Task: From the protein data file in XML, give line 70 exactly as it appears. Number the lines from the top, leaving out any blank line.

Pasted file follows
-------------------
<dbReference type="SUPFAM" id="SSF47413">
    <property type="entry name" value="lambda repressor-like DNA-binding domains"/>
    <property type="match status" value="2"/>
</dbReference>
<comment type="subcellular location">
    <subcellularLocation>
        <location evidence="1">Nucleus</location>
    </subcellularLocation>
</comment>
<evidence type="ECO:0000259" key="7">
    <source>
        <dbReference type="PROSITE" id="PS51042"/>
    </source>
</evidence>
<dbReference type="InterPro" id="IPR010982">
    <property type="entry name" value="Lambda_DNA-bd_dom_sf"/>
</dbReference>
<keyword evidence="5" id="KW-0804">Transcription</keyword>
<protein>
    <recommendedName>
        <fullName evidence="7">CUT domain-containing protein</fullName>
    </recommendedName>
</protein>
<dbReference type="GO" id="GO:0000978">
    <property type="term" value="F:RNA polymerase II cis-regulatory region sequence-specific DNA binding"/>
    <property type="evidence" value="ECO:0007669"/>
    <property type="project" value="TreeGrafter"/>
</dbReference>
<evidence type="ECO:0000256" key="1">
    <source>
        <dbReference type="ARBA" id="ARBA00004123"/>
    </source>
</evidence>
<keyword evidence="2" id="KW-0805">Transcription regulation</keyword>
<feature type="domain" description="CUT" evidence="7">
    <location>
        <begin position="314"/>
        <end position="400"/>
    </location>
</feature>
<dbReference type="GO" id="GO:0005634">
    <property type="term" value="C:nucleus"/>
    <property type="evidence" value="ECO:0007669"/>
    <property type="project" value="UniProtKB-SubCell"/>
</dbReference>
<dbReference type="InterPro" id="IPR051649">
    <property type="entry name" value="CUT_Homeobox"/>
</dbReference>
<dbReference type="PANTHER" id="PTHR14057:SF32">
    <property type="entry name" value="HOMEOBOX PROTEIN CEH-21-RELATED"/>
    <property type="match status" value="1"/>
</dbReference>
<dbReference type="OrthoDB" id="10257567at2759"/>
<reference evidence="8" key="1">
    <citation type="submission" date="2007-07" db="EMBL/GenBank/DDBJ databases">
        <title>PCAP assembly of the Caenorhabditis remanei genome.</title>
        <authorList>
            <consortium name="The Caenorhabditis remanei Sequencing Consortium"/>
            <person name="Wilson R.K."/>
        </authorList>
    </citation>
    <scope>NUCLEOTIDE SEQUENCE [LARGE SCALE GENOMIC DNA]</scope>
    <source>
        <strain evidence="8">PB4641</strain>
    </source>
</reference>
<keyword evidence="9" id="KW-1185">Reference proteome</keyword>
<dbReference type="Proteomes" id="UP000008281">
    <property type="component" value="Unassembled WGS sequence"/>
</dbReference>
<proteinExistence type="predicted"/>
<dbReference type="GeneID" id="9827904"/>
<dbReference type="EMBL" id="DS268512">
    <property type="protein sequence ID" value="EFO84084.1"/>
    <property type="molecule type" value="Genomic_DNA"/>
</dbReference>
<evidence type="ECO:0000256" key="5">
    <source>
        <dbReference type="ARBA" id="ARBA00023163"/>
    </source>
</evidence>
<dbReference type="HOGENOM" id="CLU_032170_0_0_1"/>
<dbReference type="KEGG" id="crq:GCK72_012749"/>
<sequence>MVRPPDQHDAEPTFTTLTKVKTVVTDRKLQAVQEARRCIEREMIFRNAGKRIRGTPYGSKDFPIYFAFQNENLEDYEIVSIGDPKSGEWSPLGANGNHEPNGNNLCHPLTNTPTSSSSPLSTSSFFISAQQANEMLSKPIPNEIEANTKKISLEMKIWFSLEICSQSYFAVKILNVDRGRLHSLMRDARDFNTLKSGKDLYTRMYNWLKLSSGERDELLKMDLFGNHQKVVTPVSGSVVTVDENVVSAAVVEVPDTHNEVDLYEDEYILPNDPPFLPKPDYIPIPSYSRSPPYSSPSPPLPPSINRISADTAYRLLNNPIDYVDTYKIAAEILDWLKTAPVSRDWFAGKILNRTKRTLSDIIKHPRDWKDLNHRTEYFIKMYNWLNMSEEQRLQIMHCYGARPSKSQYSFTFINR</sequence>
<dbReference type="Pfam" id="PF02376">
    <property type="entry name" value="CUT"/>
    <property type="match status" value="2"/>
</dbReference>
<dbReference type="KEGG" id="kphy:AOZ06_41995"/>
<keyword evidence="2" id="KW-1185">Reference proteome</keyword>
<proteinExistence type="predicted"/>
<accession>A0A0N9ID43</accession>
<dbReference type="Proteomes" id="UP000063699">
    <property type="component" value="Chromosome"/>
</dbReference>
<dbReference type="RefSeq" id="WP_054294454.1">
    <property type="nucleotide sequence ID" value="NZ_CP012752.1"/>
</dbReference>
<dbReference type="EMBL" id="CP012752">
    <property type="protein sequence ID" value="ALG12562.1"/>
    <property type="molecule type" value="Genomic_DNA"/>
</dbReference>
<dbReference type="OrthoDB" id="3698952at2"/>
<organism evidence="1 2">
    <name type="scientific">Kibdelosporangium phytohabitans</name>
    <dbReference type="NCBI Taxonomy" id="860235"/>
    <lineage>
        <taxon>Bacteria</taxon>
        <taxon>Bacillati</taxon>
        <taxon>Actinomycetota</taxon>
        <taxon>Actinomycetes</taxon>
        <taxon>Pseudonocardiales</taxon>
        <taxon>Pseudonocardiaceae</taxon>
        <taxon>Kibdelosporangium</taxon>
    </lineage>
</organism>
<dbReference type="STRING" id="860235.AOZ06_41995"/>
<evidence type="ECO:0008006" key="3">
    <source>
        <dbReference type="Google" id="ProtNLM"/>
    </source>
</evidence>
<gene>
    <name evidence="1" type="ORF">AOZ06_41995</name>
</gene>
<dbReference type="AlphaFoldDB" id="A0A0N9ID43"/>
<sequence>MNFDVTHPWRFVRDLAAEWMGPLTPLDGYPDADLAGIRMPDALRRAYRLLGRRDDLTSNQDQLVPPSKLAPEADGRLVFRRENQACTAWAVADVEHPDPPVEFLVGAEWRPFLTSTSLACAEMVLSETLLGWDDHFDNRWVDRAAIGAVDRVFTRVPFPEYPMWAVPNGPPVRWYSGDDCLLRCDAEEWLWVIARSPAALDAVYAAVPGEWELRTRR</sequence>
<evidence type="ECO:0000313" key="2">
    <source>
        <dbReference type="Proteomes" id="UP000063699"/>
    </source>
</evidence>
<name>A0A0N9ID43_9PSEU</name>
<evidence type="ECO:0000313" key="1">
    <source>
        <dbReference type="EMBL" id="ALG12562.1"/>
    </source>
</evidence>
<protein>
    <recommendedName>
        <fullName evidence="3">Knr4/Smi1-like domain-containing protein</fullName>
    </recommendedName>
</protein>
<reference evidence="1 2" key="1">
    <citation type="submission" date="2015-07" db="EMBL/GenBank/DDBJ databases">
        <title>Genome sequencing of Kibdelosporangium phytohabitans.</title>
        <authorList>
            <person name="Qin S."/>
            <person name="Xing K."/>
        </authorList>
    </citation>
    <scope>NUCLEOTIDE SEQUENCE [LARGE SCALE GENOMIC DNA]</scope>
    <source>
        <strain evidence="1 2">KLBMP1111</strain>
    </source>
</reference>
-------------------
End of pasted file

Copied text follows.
</dbReference>